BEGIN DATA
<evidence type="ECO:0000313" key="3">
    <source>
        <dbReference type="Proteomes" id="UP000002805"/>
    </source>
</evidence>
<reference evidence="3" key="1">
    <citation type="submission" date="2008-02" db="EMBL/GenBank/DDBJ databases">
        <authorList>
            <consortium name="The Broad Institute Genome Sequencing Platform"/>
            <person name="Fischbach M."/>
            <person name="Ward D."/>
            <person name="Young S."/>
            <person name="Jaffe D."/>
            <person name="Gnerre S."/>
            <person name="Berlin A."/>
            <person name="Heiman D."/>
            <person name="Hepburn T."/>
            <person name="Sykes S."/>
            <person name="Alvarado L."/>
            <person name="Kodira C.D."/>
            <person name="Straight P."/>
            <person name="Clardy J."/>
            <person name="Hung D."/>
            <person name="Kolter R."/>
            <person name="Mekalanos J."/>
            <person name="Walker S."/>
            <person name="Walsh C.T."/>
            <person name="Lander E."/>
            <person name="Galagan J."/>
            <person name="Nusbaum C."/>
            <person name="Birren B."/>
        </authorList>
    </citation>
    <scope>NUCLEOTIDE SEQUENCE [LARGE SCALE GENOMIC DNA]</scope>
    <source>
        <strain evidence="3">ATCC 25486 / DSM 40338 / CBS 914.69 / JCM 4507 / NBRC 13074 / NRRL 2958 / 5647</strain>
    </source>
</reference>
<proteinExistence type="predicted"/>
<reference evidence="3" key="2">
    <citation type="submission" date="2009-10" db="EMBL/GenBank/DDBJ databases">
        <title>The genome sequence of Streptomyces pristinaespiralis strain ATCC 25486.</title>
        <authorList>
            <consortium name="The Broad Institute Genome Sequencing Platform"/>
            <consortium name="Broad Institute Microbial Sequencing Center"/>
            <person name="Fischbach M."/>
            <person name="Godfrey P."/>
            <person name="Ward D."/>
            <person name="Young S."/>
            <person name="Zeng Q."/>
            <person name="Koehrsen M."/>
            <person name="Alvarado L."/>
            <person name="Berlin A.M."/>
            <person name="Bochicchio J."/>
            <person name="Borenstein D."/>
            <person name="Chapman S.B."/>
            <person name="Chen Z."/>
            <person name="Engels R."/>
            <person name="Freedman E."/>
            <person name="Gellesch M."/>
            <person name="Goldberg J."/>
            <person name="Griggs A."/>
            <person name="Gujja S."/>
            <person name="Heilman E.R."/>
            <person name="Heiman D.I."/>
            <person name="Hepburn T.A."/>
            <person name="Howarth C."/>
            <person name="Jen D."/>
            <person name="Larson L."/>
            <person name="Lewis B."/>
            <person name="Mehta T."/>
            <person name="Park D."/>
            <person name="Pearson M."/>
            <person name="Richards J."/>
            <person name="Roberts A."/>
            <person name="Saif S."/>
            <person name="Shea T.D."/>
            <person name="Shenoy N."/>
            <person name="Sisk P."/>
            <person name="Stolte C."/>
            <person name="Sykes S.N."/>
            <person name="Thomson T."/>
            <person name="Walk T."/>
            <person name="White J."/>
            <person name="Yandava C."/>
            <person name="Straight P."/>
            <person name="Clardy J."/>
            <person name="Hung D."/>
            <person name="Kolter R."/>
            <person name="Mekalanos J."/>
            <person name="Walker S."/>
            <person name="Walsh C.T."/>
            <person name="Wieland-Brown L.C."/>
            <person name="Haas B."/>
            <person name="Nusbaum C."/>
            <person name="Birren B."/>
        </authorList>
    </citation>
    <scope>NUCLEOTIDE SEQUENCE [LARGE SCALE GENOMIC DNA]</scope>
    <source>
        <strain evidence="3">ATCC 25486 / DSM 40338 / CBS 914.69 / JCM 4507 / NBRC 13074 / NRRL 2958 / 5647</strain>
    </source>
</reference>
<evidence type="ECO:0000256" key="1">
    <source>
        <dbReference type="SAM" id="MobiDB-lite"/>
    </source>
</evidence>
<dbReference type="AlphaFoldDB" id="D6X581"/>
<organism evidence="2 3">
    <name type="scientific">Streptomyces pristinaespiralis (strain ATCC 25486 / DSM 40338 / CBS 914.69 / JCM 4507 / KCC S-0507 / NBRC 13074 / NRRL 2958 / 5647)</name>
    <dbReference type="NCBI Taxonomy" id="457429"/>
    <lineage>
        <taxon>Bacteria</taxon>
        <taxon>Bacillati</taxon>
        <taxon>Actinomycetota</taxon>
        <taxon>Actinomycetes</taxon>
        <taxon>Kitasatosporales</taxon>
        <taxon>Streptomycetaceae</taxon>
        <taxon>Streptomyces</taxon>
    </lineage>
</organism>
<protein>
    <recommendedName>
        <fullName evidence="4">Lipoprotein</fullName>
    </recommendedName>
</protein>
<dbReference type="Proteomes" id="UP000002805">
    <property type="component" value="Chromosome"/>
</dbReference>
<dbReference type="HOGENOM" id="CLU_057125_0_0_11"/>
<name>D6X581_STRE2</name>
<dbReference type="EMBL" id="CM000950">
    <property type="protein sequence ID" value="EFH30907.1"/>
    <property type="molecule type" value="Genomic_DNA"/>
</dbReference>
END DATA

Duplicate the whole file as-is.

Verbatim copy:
<evidence type="ECO:0000313" key="3">
    <source>
        <dbReference type="Proteomes" id="UP000002805"/>
    </source>
</evidence>
<reference evidence="3" key="1">
    <citation type="submission" date="2008-02" db="EMBL/GenBank/DDBJ databases">
        <authorList>
            <consortium name="The Broad Institute Genome Sequencing Platform"/>
            <person name="Fischbach M."/>
            <person name="Ward D."/>
            <person name="Young S."/>
            <person name="Jaffe D."/>
            <person name="Gnerre S."/>
            <person name="Berlin A."/>
            <person name="Heiman D."/>
            <person name="Hepburn T."/>
            <person name="Sykes S."/>
            <person name="Alvarado L."/>
            <person name="Kodira C.D."/>
            <person name="Straight P."/>
            <person name="Clardy J."/>
            <person name="Hung D."/>
            <person name="Kolter R."/>
            <person name="Mekalanos J."/>
            <person name="Walker S."/>
            <person name="Walsh C.T."/>
            <person name="Lander E."/>
            <person name="Galagan J."/>
            <person name="Nusbaum C."/>
            <person name="Birren B."/>
        </authorList>
    </citation>
    <scope>NUCLEOTIDE SEQUENCE [LARGE SCALE GENOMIC DNA]</scope>
    <source>
        <strain evidence="3">ATCC 25486 / DSM 40338 / CBS 914.69 / JCM 4507 / NBRC 13074 / NRRL 2958 / 5647</strain>
    </source>
</reference>
<proteinExistence type="predicted"/>
<reference evidence="3" key="2">
    <citation type="submission" date="2009-10" db="EMBL/GenBank/DDBJ databases">
        <title>The genome sequence of Streptomyces pristinaespiralis strain ATCC 25486.</title>
        <authorList>
            <consortium name="The Broad Institute Genome Sequencing Platform"/>
            <consortium name="Broad Institute Microbial Sequencing Center"/>
            <person name="Fischbach M."/>
            <person name="Godfrey P."/>
            <person name="Ward D."/>
            <person name="Young S."/>
            <person name="Zeng Q."/>
            <person name="Koehrsen M."/>
            <person name="Alvarado L."/>
            <person name="Berlin A.M."/>
            <person name="Bochicchio J."/>
            <person name="Borenstein D."/>
            <person name="Chapman S.B."/>
            <person name="Chen Z."/>
            <person name="Engels R."/>
            <person name="Freedman E."/>
            <person name="Gellesch M."/>
            <person name="Goldberg J."/>
            <person name="Griggs A."/>
            <person name="Gujja S."/>
            <person name="Heilman E.R."/>
            <person name="Heiman D.I."/>
            <person name="Hepburn T.A."/>
            <person name="Howarth C."/>
            <person name="Jen D."/>
            <person name="Larson L."/>
            <person name="Lewis B."/>
            <person name="Mehta T."/>
            <person name="Park D."/>
            <person name="Pearson M."/>
            <person name="Richards J."/>
            <person name="Roberts A."/>
            <person name="Saif S."/>
            <person name="Shea T.D."/>
            <person name="Shenoy N."/>
            <person name="Sisk P."/>
            <person name="Stolte C."/>
            <person name="Sykes S.N."/>
            <person name="Thomson T."/>
            <person name="Walk T."/>
            <person name="White J."/>
            <person name="Yandava C."/>
            <person name="Straight P."/>
            <person name="Clardy J."/>
            <person name="Hung D."/>
            <person name="Kolter R."/>
            <person name="Mekalanos J."/>
            <person name="Walker S."/>
            <person name="Walsh C.T."/>
            <person name="Wieland-Brown L.C."/>
            <person name="Haas B."/>
            <person name="Nusbaum C."/>
            <person name="Birren B."/>
        </authorList>
    </citation>
    <scope>NUCLEOTIDE SEQUENCE [LARGE SCALE GENOMIC DNA]</scope>
    <source>
        <strain evidence="3">ATCC 25486 / DSM 40338 / CBS 914.69 / JCM 4507 / NBRC 13074 / NRRL 2958 / 5647</strain>
    </source>
</reference>
<evidence type="ECO:0000256" key="1">
    <source>
        <dbReference type="SAM" id="MobiDB-lite"/>
    </source>
</evidence>
<dbReference type="AlphaFoldDB" id="D6X581"/>
<organism evidence="2 3">
    <name type="scientific">Streptomyces pristinaespiralis (strain ATCC 25486 / DSM 40338 / CBS 914.69 / JCM 4507 / KCC S-0507 / NBRC 13074 / NRRL 2958 / 5647)</name>
    <dbReference type="NCBI Taxonomy" id="457429"/>
    <lineage>
        <taxon>Bacteria</taxon>
        <taxon>Bacillati</taxon>
        <taxon>Actinomycetota</taxon>
        <taxon>Actinomycetes</taxon>
        <taxon>Kitasatosporales</taxon>
        <taxon>Streptomycetaceae</taxon>
        <taxon>Streptomyces</taxon>
    </lineage>
</organism>
<protein>
    <recommendedName>
        <fullName evidence="4">Lipoprotein</fullName>
    </recommendedName>
</protein>
<dbReference type="Proteomes" id="UP000002805">
    <property type="component" value="Chromosome"/>
</dbReference>
<dbReference type="HOGENOM" id="CLU_057125_0_0_11"/>
<name>D6X581_STRE2</name>
<dbReference type="EMBL" id="CM000950">
    <property type="protein sequence ID" value="EFH30907.1"/>
    <property type="molecule type" value="Genomic_DNA"/>
</dbReference>